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No place for torture in the Ukrainian police!

In the city centre, near the Khreshchatyk metro station, a magnetic puzzle was set up with the silhouette of a police officer waving a stick. People could sign a petition against torture, taking away a fragment of the puzzle and opening a part of the concealed picture. When the last part of the puzzle was removed, you could see a collage prepared by activists with texts which describe their image of ideal police officers – accountable, professional, unbiased, open, well-paid, not corrupt, able to help.

“Today’s action demonstrates Ukrainians’ wish to have a really effective law enforcement system where police officers protect them, their safety, and don’t infringe human rights, especially in such a brazen form as torture”, Tetyana Mazur, Executive Director of Amnesty International in Ukraine said.

“Cases of torture of people by police officers are crimes by representatives of the state for which those guilty all too often remain unpunished. The authorities should not delay in creating a State Investigation Bureau and give it the functions of an independent mechanism for investigating crimes committed by law enforcement officers”.

Provisions regarding a State Investigation Bureau are contained in the new Criminal Procedure Code which came into force in November 2012.  Also according to the new Code, a confession is not taken into account anymore when examining a case in court – that reduces one of the incentives for the police to use torture against suspects.

However Amnesty International is continuing to document cases where the police want to punish people without trial in response to complaints against officials or to extort money.

“Complaints about police torture continue reaching human rights organizations despite the new CPC. This shows that the law enforcement bodies aren’t capable of working in a different way and feel impunity for their actions.”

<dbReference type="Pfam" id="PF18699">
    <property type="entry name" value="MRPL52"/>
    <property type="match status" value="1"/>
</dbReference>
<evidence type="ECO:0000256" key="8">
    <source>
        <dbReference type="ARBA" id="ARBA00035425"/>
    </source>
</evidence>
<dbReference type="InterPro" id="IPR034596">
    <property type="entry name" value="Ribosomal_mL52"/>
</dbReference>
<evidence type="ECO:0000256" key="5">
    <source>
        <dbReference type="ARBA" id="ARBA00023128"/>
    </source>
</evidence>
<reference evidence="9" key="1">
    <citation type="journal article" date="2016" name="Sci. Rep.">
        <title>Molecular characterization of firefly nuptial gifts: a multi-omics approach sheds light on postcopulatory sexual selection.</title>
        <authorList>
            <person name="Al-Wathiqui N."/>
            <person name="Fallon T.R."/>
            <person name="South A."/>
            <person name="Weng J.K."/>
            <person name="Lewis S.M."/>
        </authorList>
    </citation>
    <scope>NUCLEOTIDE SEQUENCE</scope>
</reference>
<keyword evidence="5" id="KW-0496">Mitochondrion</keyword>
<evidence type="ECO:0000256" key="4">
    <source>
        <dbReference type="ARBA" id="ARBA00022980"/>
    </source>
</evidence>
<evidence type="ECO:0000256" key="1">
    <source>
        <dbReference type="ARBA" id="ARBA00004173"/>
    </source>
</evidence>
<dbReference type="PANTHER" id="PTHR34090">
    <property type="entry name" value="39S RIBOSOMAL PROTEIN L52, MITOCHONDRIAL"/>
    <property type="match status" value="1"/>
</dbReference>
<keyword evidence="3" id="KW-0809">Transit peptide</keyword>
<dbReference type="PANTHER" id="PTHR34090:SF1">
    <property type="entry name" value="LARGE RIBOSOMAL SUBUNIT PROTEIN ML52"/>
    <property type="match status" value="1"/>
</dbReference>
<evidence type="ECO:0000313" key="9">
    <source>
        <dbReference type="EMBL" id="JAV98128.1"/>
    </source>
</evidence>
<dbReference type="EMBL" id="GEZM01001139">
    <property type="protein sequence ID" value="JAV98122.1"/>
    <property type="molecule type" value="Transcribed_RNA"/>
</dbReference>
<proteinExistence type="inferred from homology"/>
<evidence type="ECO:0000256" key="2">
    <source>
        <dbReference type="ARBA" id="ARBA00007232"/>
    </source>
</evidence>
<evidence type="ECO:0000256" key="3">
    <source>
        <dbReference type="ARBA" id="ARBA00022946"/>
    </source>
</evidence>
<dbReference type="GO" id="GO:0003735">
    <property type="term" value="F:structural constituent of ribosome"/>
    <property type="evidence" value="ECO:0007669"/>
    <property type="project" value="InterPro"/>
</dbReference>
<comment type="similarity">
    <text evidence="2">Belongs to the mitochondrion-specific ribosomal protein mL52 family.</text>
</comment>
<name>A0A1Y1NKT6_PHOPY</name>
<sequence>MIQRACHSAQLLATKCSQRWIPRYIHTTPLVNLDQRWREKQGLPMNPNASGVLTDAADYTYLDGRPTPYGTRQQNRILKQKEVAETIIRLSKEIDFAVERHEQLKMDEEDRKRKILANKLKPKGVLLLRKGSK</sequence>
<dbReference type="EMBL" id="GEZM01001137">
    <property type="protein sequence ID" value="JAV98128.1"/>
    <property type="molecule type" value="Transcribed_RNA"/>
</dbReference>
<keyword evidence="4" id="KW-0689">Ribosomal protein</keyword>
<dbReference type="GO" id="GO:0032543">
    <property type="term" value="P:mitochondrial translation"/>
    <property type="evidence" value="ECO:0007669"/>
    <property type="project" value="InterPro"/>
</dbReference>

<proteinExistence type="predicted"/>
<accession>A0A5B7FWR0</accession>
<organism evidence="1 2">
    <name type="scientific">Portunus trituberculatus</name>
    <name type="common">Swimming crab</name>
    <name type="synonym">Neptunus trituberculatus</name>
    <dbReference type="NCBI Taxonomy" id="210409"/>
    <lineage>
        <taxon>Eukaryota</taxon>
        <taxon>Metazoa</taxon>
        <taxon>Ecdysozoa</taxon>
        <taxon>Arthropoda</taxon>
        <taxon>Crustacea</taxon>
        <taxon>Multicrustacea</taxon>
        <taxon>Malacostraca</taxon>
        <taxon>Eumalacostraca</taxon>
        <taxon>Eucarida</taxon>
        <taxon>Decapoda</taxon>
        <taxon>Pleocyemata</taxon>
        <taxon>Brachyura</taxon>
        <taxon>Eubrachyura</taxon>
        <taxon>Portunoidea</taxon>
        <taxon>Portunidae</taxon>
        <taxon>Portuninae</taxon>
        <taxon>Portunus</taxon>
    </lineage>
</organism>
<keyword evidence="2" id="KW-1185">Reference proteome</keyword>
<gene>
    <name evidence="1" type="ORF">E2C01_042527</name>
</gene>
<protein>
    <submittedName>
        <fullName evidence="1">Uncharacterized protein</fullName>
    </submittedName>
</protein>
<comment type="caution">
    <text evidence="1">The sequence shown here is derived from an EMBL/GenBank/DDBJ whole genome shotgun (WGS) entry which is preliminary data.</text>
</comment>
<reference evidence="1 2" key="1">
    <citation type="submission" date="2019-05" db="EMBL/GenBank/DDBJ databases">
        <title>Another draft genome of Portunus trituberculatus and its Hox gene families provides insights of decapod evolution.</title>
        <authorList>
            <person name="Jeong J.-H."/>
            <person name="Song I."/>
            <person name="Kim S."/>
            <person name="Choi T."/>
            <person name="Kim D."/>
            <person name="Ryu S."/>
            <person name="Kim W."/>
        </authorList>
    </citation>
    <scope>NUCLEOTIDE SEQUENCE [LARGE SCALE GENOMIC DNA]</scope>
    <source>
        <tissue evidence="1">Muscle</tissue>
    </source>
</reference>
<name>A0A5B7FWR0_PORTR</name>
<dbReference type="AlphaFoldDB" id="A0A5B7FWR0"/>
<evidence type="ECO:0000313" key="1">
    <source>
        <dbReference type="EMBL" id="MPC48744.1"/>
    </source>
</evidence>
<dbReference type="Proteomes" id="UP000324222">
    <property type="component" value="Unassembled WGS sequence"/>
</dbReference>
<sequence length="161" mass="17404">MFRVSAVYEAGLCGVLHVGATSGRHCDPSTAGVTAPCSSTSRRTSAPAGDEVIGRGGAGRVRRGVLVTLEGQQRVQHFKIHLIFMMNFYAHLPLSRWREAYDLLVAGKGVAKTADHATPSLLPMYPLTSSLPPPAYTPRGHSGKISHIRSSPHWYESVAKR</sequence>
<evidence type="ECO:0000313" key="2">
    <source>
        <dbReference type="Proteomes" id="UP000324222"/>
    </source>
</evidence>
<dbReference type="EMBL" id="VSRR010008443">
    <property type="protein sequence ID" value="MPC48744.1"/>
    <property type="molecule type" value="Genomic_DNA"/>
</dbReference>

Members of other human rights organizations joined the action. According to Andriy Didenko from the Ukrainian Helsinki Human Rights Union, police torture is systemic.

“Research carried out each year by the Kharkiv Social Research Institute together with the Kharkiv Human Rights Group shows that almost every 40 seconds an act of unlawful violence takes place in police stations. “

The main reason for police impunity is the ineffectiveness of the Prosecutor’s Office in investigating cases of police lawlessness. Due to close contact between the police and prosecutors who work together on ordinary cases, the prosecutors are not able to properly investigate crimes committed by police officers.

Concern regarding the effectiveness of the Prosecutor General’s Office was also expressed by Štefan Fülem European Commissioner for Enlargement and European Neighbourhood Policy at the end of the meeting of the Council for EU-Ukraine Cooperation on 24 June.  He said that Kyiv should take into account the recent conclusions from the Venice Committees regarding other reforms needed, including reform of the Prosecutor General’s Office.

“In carrying out its obligations before the European Union on the eve of the Vilnius Summit, the Ukrainian authorities should first concentrate on ensuring the fundamental human rights enshrined in the European Convention on Human Rights and on the European Convention for the Prevention of Torture”, Tetyana Mazur said.

 

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